I recently asked Stonesoup readers what their biggest problem is when it comes to meal planning.
The response was overwhelmingly vocal. As I was reading through the emails, there were some very clear ‘themes’ coming up.
Last minute changes in plans and chaotic schedules were one of the most common problems. Another was that meal plans often ‘fall apart’ because you don’t ‘feel like’ eating what you’d planned to cook that night.
Then there were the people who struggled to come up with new ideas and felt bored with their current meal routine. And running through all this was the costly problem of ingredients and leftovers going bad and having to be thrown out.
Anyway it got me thinking about meal planning and the root cause of most meal planning problems.
What IS the biggest meal planning mistake?
In a nutshell, the biggest mistake is deciding what you’re going to cook in advance and then building your shopping list around that plan.
Having a list of set recipes or dishes is problematic for a number of reasons. First, it takes a lot of time to figure it all out in advance. But the biggest problem is the lack of flexibility to cope with the changes that naturally come up with modern life.
It’s nearly impossible to predict that Wednesday is going to be the coldest February day on record and you’ll be craving a comforting bowl of soup, rather than the cool & light salad you had in the meal plan.
No wonder meal plans tend to get broken.
How do I avoid this mistake?
You just need to learn how to ‘reverse’ the process.
It may sound a little scary, but in practice it’s a really liberating way of approaching meal planning. And it’s actually much quicker and easier than traditional meal planning.
I’m going to be teaching the ‘Stonesoup’ meal planning method as part of the ‘Master Your Meal Plan’ class. And there are 3 main parts to the class…
The three keys to Mastering Your Meal Plan
1. A super simple ‘formula’ to help you figure out how much food you’ll need to buy.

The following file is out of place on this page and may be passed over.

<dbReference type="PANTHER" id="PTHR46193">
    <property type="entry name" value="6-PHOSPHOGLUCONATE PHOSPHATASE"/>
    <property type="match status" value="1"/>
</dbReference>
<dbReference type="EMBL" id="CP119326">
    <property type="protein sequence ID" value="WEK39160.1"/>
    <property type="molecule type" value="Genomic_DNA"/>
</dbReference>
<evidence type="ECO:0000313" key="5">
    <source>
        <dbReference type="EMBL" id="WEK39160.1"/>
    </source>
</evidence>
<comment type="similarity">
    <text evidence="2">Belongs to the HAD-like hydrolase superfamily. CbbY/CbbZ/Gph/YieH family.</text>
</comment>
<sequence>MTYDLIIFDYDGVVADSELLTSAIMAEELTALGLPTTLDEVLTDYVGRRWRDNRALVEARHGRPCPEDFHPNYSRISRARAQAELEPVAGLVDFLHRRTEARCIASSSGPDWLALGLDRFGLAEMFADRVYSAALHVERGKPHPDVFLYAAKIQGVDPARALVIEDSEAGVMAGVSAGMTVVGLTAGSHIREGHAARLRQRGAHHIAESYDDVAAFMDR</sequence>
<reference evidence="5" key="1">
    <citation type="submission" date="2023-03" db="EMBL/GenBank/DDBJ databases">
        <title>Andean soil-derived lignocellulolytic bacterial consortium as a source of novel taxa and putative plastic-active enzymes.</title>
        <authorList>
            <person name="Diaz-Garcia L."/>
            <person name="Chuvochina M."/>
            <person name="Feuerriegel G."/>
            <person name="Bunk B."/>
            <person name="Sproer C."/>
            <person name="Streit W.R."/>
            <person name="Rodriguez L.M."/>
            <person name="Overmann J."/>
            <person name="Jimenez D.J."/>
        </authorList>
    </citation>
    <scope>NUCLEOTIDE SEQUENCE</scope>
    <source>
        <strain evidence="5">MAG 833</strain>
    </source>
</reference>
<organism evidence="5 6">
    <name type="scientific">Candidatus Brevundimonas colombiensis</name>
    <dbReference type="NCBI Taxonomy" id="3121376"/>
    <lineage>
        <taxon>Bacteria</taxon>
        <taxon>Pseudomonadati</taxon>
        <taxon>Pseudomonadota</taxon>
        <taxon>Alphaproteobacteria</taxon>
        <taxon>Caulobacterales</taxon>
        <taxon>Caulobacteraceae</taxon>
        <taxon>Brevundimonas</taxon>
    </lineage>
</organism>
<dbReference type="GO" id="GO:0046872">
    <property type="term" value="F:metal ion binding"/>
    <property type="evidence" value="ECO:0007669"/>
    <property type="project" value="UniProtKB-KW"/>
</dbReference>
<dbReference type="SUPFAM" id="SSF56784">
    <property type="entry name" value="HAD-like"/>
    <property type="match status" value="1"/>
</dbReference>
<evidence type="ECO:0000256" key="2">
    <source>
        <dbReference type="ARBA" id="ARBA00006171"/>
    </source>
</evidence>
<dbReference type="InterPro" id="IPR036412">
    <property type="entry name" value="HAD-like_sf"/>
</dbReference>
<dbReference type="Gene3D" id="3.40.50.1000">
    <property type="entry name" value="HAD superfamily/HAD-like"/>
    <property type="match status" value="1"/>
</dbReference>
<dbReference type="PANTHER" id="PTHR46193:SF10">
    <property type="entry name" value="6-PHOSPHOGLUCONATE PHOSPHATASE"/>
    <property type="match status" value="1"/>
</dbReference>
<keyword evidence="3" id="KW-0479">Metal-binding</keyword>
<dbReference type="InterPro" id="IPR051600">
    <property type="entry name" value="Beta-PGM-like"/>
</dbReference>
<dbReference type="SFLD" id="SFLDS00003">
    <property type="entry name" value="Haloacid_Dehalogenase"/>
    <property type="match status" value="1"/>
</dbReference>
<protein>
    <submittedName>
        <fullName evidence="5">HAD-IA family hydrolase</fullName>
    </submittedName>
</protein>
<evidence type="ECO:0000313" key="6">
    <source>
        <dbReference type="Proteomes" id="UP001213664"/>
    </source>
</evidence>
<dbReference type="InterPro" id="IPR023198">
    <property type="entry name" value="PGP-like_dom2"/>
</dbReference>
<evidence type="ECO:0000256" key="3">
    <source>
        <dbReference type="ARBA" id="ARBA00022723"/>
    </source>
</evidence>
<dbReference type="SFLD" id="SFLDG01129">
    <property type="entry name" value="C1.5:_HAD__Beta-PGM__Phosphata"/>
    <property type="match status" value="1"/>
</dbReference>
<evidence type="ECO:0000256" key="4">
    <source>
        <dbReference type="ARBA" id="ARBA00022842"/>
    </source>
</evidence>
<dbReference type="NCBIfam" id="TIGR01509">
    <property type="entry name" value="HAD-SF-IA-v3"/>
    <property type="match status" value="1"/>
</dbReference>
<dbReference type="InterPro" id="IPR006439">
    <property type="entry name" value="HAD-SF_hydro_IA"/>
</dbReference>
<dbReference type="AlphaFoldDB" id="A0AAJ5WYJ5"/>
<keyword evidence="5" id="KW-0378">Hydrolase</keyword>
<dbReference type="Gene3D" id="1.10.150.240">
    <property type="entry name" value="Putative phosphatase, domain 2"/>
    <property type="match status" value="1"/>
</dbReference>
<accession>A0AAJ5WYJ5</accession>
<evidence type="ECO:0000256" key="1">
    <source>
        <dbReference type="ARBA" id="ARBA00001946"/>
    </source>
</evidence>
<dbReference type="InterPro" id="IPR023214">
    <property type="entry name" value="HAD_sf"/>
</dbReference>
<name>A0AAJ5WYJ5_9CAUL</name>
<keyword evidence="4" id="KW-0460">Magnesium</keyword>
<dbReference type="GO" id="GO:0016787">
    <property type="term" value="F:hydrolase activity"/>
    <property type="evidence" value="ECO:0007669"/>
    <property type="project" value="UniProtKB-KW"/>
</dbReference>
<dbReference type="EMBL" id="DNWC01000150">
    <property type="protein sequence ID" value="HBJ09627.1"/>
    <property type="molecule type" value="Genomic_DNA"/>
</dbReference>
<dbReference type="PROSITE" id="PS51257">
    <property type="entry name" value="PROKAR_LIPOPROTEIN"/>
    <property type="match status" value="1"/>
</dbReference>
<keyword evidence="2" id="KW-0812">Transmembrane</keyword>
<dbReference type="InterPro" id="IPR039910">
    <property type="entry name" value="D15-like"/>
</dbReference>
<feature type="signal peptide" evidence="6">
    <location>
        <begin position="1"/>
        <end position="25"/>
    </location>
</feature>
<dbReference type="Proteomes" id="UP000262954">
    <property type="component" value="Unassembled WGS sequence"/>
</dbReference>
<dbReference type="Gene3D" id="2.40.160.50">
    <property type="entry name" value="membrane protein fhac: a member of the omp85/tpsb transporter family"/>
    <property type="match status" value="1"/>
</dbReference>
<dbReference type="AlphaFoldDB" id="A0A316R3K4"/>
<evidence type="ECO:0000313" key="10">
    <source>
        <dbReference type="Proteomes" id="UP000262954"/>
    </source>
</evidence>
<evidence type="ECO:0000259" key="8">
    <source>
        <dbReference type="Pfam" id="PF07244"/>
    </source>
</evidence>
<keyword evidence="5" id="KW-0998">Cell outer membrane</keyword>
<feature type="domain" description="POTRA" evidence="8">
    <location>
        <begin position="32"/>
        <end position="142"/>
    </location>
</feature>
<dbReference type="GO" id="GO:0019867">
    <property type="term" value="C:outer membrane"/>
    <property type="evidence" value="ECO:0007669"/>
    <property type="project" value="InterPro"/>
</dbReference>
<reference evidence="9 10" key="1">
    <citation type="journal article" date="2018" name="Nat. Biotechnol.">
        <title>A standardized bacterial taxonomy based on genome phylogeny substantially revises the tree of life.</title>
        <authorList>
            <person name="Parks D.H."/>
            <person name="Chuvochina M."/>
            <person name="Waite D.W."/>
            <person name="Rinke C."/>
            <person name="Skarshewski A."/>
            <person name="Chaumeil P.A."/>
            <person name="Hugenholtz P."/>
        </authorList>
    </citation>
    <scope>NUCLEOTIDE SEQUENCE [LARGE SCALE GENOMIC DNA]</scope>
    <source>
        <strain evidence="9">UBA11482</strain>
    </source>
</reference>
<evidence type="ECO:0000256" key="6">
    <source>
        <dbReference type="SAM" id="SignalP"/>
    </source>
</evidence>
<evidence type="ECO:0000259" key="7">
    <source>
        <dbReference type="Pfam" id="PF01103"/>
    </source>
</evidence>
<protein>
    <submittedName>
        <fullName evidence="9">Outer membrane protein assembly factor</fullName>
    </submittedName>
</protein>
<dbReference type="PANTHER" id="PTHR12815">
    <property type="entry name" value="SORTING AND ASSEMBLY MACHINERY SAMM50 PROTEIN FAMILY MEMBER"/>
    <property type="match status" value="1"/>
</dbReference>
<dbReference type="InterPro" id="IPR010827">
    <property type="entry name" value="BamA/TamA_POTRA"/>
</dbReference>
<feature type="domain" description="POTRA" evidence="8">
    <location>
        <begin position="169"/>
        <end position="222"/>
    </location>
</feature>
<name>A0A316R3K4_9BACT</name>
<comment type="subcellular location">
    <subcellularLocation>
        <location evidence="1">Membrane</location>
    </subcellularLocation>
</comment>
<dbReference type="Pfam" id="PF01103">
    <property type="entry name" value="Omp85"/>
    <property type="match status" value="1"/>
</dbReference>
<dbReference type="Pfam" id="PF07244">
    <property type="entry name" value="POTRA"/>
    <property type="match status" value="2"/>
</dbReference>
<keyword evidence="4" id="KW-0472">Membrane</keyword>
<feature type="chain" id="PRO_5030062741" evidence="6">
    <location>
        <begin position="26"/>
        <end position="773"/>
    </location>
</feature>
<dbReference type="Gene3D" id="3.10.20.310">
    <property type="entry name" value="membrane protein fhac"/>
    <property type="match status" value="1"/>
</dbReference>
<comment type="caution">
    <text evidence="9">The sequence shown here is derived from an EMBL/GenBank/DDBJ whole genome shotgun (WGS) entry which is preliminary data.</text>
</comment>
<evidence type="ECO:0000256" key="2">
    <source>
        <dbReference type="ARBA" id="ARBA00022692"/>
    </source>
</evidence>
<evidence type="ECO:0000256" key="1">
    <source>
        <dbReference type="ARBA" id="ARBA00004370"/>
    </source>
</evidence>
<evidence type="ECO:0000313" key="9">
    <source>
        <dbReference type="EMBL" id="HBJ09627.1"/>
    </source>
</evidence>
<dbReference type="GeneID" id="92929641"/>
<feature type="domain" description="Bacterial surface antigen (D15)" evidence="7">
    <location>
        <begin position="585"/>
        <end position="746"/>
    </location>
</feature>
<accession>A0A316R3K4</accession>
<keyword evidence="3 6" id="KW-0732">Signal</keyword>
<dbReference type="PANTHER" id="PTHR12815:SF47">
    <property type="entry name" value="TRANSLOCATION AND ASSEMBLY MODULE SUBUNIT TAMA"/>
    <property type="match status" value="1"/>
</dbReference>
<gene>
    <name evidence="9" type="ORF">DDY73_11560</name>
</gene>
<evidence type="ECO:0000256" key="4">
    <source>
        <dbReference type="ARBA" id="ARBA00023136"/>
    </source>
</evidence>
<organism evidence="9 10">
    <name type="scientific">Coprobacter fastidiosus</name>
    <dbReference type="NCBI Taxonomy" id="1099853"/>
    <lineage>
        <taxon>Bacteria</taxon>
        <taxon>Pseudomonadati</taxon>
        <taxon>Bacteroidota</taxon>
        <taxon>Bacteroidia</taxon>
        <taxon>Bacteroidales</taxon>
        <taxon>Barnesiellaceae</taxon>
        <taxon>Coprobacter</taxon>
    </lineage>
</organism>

The formula I’ve developed is really quick and easy to work out. It tells you how many types of protein (or main events) and vegetables to buy. This gives you the freedom to shop for what looks best, rather than having a rigid list.
The formula helps get the quantity right so you don’t end up with more than you need.
It’s designed so you control the amount of flexibility you have. If you’d prefer to have a few specific recipes in mind before you shop, the formula will help with that as well.
2. The collection of ‘master plan’ template recipes.
To help you learn to cook based on what you have in the fridge, I’ll be teaching you the blue prints for my favourite go-to recipes.
These ‘master plan’ recipes are the general templates for how to make different classic dishes. For example a great stir fry, a quick soup or a fragrant curry. Each template comes with suggestions for variations so you’ll be able to adapt them to the ingredients on hand. You’ll have plenty of inspiration. No need to suffer from ‘food boredom’ again.
3. Real live examples so you can watch and learn.
I’ll show you EXACTLY how to put the method into practice by letting you ‘watch over my shoulder’ as I plan, shop and cook over 4 different weeks. I’ll guide you through my decision making processes to train you how to implement the system in a way that works for your lifestyle and cooking ability.
I’m super excited to announce that the 2-Minute Meal Plan System is now ready.
To pick up a copy today, go to:
roast chicken soup
I used to freeze leftover chicken bones thinking I’d make stock ‘one day’. Which of course never came. Recently I’ve started collecting the bones and keeping them in the fridge so I remember to use them. Makes all the difference.
This soup is so nurturing and lovely I’ve found myself planning a roast or BBQ chicken just so I could have leftovers for the soup!
bones from 1 roast or BBQ chicken + meat from 1/4 of the chicken
2 carrots, finely diced
2 onions, finely diced
2 tomatoes, diced
1-2 tablespoons thyme leaves, optional
1. Pop the meat from the chicken, carrots, onion, tomato and 4 cups water in a medium saucepan. Place the bones in a small strainer that will fit in your saucepan. Then pop it on top of the soup so the bones are mostly covered with the liquid. You might need to move the veg around a bit to fit it in.
2. Simmer, covered for 45 minutes to an hour or until the soup tastes heavenly and the veg are tender.
3. Remove the bones. Season. Serve with thyme on top.
different veg – play around with the veg you use. Celery is always great. You could also try fresh corn, cauliflower, zucchini, even eggplant.
no fresh tomatoes – pop in a tablespoon or two of tomato paste.
vegetarian / vegan – make a chickpea soup. Replace the chicken and bones with 2 cans of chickpeas + their juices. You’ll only need 3 cups water and simmer uncovered so it reduces down nicely.
different herbs – thyme is one of my all time favourite herbs, but you could serve with fresh parsley or mint for something different.
chicken broth / stock – save the chicken meat for another use. Simmer the bones and veg. Then strain everything and discard the solids.
roast chicken & lemon – skip the tomato and simmer a finely sliced lemon in with the veg for a different freshness.
video version of the recipe